Gratitude Feed

say thank you


Say thank you.

Say it often.

Say it without the use of clichés and dare to say it in writing.

Don’t just do it instinctively but also methodically and don’t worrying about how you might appear, or what other people might think of your grateful disposition.

Saying thank you is important.

It’s not just nice.

It’s not just some kind of inheritance from our childhood. A place of mimicry and automation. The act of gratitude is an authentically human condition, one that reveals who we are, and how engaged we are in living a meaningful life.

I wish it wasn’t so, but on the surface, and sometimes deep down, people are a sour, miserable lot. They are most comfortable showing off their brokenness in public. They enjoy letting their wounds fester and bleed for all to see. They are always tired, miserable, irritable, unreasonable, and forever waiting for the weekend.

I’m not really sure what the attraction is in being a despondent martyr. Perhaps some people mourn the austerity of their childhood. They miss being safely stowed away in their mother’s arms, secure and warm, hearing soft words of reassurance, at a time in their life where everything seems so simple and blissful.

Maybe they are bitter that they had to grow up. Put on their big boy and big girl pants. Wipe their own bum. Brush their own teeth. Study. Work. Become independent.

All the more reason to say thank you.

All the more reason to be grateful for everything we have.

I don’t think we mean to do it.

I think it’s the industrial hamster wheel. The daily grind that makes us forget how much we have been given, how many people have helped us along the way, and how exciting it is, to think of all the places we will go.

You shouldn’t be satisfied if your gratitude is only an instinct. Something that strikes a chord and elicits an automatic response. 

Gratitude should be a habit.

It should become a state of being. A state of mind. An illustrious tower or a balcony atop a glorious palace, from which, we gaze empathically at the world.

Be grateful.

Be thankful.

Don’t miss a single opportunity to think it, to say it, or to write it.

Learn to be more passionate about disseminating it.

Don’t wait, because it’s kind of important.

You will get what you give. You will harvest what you sow.

You will bake with whatever ingredients you chose to garner.

The bitterness or the sweetness of your cake depends entirely on you.

Thank you for reading.

For that I’m eternally grateful.


thank you


Thanksgiving isn’t something to be celebrated, for just one long weekend in October. Being thankful and grateful, should become an illustrious, daily habit. A rare practice to behold today for sure, but a habit we must all consciously nurture and embrace. We can’t make any difference otherwise.

I don’t think this is a matter of nicety either.

I’m not just being poetic.

Saying thank you, or expressing gratitude, in a multiple of ways, is one of the better and surest paths to happiness. It should be a lot more common, or at least as common as breathing, but sometimes, some of us have been known to go for days, if not years, holding on to things that sink us, instead of embracing something that helps us to fly.

Thank you.

It’s an expression of gratitude. An acknowledgement of someone else’s time and gifts. A way to let them know that they matter. Matter to you, and that their contribution is invaluable.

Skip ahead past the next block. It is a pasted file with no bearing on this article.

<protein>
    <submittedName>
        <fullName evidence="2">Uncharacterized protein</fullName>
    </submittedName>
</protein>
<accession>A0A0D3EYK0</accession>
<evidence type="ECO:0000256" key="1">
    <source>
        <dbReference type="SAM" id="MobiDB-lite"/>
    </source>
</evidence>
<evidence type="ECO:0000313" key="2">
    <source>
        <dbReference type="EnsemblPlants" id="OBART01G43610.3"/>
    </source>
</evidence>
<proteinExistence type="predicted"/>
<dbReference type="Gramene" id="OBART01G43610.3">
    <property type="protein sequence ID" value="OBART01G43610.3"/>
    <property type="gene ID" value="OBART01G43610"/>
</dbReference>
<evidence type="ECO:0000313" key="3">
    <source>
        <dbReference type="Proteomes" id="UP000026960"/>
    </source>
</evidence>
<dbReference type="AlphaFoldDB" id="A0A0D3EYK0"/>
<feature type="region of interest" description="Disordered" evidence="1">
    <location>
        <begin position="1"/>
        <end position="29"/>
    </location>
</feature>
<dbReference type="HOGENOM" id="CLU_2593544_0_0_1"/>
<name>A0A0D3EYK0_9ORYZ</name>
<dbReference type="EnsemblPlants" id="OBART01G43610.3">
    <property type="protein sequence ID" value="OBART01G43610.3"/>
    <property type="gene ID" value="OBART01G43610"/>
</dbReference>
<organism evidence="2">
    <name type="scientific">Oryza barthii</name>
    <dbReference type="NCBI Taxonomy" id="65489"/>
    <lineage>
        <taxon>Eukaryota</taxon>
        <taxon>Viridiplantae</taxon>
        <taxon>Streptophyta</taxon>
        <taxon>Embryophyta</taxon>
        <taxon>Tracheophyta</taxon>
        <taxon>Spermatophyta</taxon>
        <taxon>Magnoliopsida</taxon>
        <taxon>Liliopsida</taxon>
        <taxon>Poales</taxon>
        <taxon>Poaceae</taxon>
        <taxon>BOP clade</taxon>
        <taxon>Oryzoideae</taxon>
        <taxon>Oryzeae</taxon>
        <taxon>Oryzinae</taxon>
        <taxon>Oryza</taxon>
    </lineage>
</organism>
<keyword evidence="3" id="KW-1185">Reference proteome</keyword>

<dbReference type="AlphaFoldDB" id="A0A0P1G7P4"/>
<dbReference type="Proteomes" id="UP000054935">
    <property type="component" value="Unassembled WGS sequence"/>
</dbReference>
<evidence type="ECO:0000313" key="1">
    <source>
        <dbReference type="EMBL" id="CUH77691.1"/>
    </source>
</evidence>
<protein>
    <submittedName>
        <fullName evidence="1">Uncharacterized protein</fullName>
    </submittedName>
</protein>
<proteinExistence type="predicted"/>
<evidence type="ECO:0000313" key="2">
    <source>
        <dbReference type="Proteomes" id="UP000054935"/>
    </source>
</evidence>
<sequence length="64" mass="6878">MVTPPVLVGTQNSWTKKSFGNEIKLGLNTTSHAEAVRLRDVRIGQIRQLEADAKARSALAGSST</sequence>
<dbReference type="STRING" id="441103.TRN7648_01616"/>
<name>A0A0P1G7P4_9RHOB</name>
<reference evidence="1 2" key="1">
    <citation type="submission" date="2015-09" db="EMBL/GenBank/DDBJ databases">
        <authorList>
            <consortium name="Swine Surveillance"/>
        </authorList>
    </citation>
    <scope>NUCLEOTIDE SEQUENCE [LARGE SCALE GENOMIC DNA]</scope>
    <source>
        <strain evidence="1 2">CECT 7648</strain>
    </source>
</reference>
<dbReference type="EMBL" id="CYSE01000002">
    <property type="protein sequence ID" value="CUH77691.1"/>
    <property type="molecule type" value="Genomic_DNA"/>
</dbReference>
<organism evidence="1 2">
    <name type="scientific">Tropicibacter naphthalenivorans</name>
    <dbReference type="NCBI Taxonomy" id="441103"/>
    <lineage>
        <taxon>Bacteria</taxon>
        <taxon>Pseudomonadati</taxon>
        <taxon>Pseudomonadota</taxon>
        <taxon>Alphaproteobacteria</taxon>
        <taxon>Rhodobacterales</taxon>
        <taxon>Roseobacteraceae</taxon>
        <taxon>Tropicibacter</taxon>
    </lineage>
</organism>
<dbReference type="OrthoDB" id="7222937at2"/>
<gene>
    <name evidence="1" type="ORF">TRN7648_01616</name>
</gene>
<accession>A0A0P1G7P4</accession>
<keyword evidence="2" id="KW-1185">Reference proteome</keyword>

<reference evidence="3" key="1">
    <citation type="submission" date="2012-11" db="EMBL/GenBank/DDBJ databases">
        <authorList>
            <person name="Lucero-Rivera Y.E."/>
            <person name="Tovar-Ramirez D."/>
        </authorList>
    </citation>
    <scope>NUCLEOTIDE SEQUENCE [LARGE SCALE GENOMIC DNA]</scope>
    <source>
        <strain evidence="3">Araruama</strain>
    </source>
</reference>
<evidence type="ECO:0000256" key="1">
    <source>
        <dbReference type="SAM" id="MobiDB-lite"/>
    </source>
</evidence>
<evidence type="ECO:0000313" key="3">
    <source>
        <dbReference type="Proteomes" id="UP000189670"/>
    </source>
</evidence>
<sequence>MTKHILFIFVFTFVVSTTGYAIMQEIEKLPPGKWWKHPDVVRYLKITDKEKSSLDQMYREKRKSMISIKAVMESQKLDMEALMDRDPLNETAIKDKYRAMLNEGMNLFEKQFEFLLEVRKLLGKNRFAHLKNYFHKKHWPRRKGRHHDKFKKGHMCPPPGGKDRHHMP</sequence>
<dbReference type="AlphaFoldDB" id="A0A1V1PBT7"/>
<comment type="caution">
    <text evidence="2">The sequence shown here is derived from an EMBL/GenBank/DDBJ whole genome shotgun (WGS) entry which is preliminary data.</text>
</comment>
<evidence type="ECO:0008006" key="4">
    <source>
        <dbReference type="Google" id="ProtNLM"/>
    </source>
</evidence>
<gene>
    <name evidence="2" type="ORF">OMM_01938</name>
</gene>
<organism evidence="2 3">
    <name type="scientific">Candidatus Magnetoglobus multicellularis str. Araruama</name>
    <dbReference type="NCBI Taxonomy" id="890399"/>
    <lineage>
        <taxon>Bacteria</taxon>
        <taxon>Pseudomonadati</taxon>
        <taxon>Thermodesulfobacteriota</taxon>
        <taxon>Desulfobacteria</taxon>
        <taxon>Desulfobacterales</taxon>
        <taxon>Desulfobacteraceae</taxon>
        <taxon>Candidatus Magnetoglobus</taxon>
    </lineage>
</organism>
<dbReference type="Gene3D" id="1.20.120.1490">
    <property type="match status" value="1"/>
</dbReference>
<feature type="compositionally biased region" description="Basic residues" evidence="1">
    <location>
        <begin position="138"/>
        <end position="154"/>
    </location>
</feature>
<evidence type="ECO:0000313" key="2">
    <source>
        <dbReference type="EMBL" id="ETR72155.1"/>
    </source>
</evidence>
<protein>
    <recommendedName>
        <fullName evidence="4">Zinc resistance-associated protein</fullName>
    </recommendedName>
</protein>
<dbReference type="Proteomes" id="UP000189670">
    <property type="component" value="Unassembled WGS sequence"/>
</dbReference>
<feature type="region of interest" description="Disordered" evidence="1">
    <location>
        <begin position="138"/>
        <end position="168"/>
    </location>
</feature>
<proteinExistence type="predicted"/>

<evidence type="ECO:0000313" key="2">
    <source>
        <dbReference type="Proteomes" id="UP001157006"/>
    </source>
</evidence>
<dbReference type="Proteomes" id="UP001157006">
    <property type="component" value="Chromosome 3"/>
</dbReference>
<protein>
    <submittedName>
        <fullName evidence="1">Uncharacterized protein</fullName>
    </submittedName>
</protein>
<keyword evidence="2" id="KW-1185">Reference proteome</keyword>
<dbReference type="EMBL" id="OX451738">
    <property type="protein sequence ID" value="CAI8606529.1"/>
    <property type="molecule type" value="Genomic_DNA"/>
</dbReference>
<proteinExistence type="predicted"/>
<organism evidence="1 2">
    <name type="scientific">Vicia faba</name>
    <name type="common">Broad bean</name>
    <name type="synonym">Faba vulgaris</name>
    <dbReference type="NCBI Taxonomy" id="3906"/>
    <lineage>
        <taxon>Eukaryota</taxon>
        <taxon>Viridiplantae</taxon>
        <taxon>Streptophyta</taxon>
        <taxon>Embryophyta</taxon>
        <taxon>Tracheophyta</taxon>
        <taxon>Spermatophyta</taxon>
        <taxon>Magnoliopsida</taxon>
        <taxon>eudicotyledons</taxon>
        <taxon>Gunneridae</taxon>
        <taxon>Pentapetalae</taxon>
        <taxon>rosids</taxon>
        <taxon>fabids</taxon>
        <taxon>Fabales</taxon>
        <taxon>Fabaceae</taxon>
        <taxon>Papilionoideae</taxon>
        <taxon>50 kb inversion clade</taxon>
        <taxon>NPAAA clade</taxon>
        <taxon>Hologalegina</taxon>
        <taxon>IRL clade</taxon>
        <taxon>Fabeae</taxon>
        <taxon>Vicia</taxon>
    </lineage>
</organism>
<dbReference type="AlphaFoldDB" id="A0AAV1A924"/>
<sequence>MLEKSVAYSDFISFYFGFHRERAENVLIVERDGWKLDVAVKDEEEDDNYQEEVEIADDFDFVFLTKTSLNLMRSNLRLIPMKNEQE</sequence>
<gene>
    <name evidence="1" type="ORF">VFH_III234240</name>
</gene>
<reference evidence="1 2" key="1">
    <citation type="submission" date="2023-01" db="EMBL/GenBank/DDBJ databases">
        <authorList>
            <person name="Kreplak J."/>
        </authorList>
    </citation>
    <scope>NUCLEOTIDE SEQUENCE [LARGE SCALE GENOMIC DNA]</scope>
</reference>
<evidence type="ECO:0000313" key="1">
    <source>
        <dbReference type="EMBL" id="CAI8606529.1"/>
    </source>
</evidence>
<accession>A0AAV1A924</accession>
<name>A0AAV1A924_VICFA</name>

But why are we so miserable?

Who has defecated in our cornflakes?

Why are we happily fighting over tiny grains of sand, in our termite infested sandbox, and jealously guard it against the prying hands of others? Fighting and hoarding fistfuls of it, not realizing, that the world full of deserts.

There is no reason to be miserable.

It is a choice. A commitment. A lifestyle.

But no, you say.

Listen, you don’t understand my problems. You don’t understand what I’ve been through. You can’t appreciate the complexity of my situation.


But when was the last time you were grateful?

Grateful for anything? Pleased and thankful for everything?

When was the last time?

With all the grudges and tales of woe, you catalog and incessantly update so often, is it any wonder you never find the time? When will you let go? Let go and appreciate the things that you otherwise take for granted. The things that go unnoticed.

Are you a sorcerer? Did you somehow magically turn on all the lights in your house?

And how long did it take you to grow, nurture, and pick all of the Arabica beans you’ve ground, and which are now percolating ever so beautifully, ready to be sipped?

Did you start a fire this morning so you could have a hot shower? And how long did you spend molding and shaping your very own bar of soap? Lavender and camomile.

How many hours did it take you to forge and sharpen your razor?

How many flowers did you pick, to spray that lovely fragrance on your neck?

Perhaps you will agree with me, that there is much to be grateful for. Much to be thankful for. And that much of our complaining only sinks us. Removes us from ourselves and each other.

With all the negative chatter and endless complaining that is in our life, how do we ever find the time to see and reflect on the things that matter.

Thank you for reading.

It’s the least I can do.

Thank you for being one of the few people that encourages me to keep going. That supports my efforts. Encourages me to share my thoughts, which would otherwise go unspoken.

You have done a magical thing for my life and I am eternally indebted to you.

This is where you protest and say that you haven’t done anything, but you’re wrong. Without your eyes and without your kind words of encouragement, all of this comes to a quick and inevitable end.

So, thank you for reading.

Thank you for your patience.

Thank you for the journey so far.

I wish you God speed on yours.